UPDATE 2-Spain's Popular nears sale of 1 bln euro of loans
* Close to selling loans to Lindorff and AnaCap -source
* 1.14 bln eur portfolio contains distressed consumer loans
* Other banks eyeing similar deals as prices drop - bankers
* Popular debt buyback will also help it bridge capital gap (Adds details of capital gains, debt buyback result)
By Jesús Aguado and Sarah White
MADRID, Dec 12 (Reuters) - Spanish lender Popular is finalising the sale of a 1.14 billion-euro ($1.5 billion) portfolio of distressed consumer loans, as the country's banks start clearing their books of troubled assets.
Popular, which unlike some other Spanish banks has not tapped European aid even though it failed a September stress test on its finances, is close to selling the loans to Nordic distressed debt group Lindorff and financial services-focused private equity firm AnaCap, a source familiar with the matter said.
Popular said no deal had yet been signed and declined to give details on any possible sale, though the source said the deal could be formalised later on Wednesday.
Such portfolio sales, including troubled assets or corporate loans, are starting to gather pace in Spain, as lenders scramble to shore up capital following a five-year-old property downturn.
Popular shrank its capital gap with a 2.5 billion euro ($3.3 billion) rights issue of new stock completed in early December.
All banks have made provisions for losses on toxic real estate loans or foreclosed properties, which should help them withstand sales of these types of assets at big discounts, which many had so far been resisting.
More deals in the property sector or on other portfolios such as consumer loans are likely to take place early next year, bankers in Madrid said.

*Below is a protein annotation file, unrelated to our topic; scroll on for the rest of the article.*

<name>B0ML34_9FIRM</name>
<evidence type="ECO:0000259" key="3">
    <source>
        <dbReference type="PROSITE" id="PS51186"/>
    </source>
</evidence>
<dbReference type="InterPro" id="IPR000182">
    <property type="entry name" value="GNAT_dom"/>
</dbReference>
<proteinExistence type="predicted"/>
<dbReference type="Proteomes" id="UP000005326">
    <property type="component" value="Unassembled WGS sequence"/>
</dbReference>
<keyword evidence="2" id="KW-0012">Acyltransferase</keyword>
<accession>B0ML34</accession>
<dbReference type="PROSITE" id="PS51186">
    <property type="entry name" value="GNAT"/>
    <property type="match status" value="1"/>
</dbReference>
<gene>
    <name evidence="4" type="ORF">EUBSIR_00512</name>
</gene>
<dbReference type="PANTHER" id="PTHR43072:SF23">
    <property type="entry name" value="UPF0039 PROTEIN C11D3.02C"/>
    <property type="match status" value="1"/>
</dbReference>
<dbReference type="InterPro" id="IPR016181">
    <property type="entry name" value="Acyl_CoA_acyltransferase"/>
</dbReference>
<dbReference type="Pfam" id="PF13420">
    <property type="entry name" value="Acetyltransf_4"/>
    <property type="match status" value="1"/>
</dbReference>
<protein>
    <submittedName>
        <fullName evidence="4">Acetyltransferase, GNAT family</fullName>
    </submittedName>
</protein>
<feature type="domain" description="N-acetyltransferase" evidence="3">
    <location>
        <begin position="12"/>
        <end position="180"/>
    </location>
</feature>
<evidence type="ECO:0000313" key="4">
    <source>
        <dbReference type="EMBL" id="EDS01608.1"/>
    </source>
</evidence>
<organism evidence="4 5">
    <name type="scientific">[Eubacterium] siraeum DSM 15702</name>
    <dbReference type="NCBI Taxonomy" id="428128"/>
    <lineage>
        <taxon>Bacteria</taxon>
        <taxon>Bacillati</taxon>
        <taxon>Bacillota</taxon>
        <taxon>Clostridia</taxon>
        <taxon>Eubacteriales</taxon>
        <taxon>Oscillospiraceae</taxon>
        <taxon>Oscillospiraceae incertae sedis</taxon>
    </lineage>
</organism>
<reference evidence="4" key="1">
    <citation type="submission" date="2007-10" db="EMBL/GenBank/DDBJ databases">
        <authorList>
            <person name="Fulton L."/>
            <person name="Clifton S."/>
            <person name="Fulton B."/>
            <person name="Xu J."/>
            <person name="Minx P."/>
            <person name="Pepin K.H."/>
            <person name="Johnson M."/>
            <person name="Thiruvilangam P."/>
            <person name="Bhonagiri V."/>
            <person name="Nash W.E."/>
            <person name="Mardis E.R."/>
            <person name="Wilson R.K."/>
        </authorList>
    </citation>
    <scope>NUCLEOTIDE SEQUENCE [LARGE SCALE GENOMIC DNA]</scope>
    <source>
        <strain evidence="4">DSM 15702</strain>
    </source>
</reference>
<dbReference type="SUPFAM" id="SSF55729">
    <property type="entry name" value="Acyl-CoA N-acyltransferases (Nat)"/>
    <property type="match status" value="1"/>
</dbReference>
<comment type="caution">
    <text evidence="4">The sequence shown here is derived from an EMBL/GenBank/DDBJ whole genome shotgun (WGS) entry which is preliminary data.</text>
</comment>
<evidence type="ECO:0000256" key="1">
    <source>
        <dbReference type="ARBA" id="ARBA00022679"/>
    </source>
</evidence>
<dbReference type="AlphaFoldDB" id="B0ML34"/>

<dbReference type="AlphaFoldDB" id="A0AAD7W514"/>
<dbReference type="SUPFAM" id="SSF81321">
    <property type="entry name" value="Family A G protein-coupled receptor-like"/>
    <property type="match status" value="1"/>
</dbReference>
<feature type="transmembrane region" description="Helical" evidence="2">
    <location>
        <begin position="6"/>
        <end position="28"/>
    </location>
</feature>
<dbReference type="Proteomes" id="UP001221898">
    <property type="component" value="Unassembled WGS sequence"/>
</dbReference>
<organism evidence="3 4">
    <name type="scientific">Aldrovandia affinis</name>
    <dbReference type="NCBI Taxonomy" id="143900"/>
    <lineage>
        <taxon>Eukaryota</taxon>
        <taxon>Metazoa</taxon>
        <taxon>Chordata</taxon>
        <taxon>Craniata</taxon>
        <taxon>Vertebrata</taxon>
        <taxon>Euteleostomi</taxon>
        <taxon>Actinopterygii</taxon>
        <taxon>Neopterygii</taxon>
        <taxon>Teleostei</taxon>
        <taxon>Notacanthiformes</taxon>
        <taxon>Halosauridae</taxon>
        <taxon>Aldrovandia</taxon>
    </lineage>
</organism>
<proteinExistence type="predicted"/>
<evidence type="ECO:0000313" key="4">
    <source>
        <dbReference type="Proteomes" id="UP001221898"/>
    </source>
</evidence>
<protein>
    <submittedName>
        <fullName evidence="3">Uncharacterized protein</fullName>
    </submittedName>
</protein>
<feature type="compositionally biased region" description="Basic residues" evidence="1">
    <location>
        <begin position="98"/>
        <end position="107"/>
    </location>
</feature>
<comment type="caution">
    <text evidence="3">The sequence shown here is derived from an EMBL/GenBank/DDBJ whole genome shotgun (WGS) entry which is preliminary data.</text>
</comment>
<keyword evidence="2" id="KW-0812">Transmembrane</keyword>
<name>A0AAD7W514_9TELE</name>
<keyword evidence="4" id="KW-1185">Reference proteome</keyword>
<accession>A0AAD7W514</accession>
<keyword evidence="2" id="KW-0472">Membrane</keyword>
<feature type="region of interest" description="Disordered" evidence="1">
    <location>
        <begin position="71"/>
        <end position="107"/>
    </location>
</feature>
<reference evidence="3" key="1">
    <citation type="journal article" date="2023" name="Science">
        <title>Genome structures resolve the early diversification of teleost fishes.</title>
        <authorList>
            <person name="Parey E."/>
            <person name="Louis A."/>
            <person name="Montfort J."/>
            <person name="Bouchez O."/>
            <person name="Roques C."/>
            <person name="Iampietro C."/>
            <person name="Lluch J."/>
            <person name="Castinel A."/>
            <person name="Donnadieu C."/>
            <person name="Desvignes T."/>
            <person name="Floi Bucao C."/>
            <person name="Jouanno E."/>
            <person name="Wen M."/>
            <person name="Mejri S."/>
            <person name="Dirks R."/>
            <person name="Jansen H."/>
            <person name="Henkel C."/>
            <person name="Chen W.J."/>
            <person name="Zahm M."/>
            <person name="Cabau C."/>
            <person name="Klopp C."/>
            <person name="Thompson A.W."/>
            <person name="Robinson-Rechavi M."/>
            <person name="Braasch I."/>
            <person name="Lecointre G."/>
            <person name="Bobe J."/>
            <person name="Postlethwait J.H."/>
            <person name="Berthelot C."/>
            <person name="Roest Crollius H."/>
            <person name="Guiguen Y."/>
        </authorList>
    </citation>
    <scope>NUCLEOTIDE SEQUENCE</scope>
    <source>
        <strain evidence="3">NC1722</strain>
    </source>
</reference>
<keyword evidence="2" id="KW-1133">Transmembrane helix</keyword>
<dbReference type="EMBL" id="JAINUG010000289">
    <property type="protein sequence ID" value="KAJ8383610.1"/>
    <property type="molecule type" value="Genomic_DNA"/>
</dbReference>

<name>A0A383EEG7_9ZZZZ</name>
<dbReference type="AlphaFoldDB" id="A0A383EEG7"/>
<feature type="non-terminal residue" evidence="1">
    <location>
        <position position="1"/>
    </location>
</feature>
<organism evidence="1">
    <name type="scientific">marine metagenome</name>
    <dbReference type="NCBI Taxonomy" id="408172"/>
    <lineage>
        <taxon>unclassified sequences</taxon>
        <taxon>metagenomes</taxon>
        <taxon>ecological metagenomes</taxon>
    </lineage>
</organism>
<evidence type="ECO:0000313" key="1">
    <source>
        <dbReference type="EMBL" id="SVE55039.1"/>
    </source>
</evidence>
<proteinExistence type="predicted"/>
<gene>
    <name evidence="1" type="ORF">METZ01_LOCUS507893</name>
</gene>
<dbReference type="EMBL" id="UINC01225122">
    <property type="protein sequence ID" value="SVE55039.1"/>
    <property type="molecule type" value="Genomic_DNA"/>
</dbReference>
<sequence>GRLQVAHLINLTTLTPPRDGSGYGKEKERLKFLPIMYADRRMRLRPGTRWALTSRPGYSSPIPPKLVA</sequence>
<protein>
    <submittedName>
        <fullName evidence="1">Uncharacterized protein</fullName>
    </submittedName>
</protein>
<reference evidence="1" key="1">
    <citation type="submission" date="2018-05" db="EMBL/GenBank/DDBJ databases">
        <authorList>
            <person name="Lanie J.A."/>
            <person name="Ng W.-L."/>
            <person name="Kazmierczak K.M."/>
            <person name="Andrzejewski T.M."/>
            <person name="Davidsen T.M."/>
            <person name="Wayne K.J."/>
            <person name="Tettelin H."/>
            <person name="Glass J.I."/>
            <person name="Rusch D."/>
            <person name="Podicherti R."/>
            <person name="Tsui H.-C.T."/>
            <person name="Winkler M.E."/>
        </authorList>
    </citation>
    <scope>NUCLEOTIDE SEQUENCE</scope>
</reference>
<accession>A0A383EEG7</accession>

"There is a lot more investor interest," said one banker, adding that private equity firms or distressed debt specialists such as U.S. groups TPG and Fortress were among those eyeing Spain. Other advisers on such deals have previously cited those firms among potential bidders for Spanish assets.
"The difference between the bid and the ask price has narrowed a lot," the banker said.
The portfolio shed by Popular, of troubled consumer loans including to immigrant clients, was completely provisioned for, meaning the bank will not take an additional hit even if they are sold at a discount to their original face value.
The total price paid was not immediately clear, though the source familiar with the matter said Popular could actually book a gain of over 30 million euros from the sale.
Popular also completed a buyback of various securities on Wednesday, which will yield capital gains of 45 million euros, the source said.
Both deals will bring the bank closer to booking the 300 million euros in capital gains it is eyeing for 2012, after already raising 124 million euros towards that in the first half of the year.
Popular had a capital gap of 3.2 billion euros, according to an independent audit of the bank in September evaluating how lenders would weather a serious downturn, though its recent rights issue went some way towards bridging that.
Popular said on Wednesday that 154.8 million euros, or 10.8 percent of institutional bondholders, had accepted a buy-back offer for subordinated, preference shares and securitised debt instruments worth up to 1.43 billion euros.
Distressed funds typically look to pick up toxic loans at rock bottom prices, while until recently banks had been reluctant to contemplate selling anything below 50 percent of face value, banking sources said.
But like peers across Europe, Spanish banks want to shrink their bloated balance sheets, to help them meet stricter global capital requirements.
They are also contemplating sales of healthier loans as a result. Spain's biggest bank, Santander negotiated the sale of 2.5 billion euros of a mixed bag of loans to Bank of America Merrill Lynch in October.
Number two bank BBVA had by then sold about 1 billion euros of loans on an individual basis in 2012, sources said. ($1 = 0.7693 euros) (Additional reporting by Robert Hetz; Editing by David Holmes and Helen Massy-Beresford)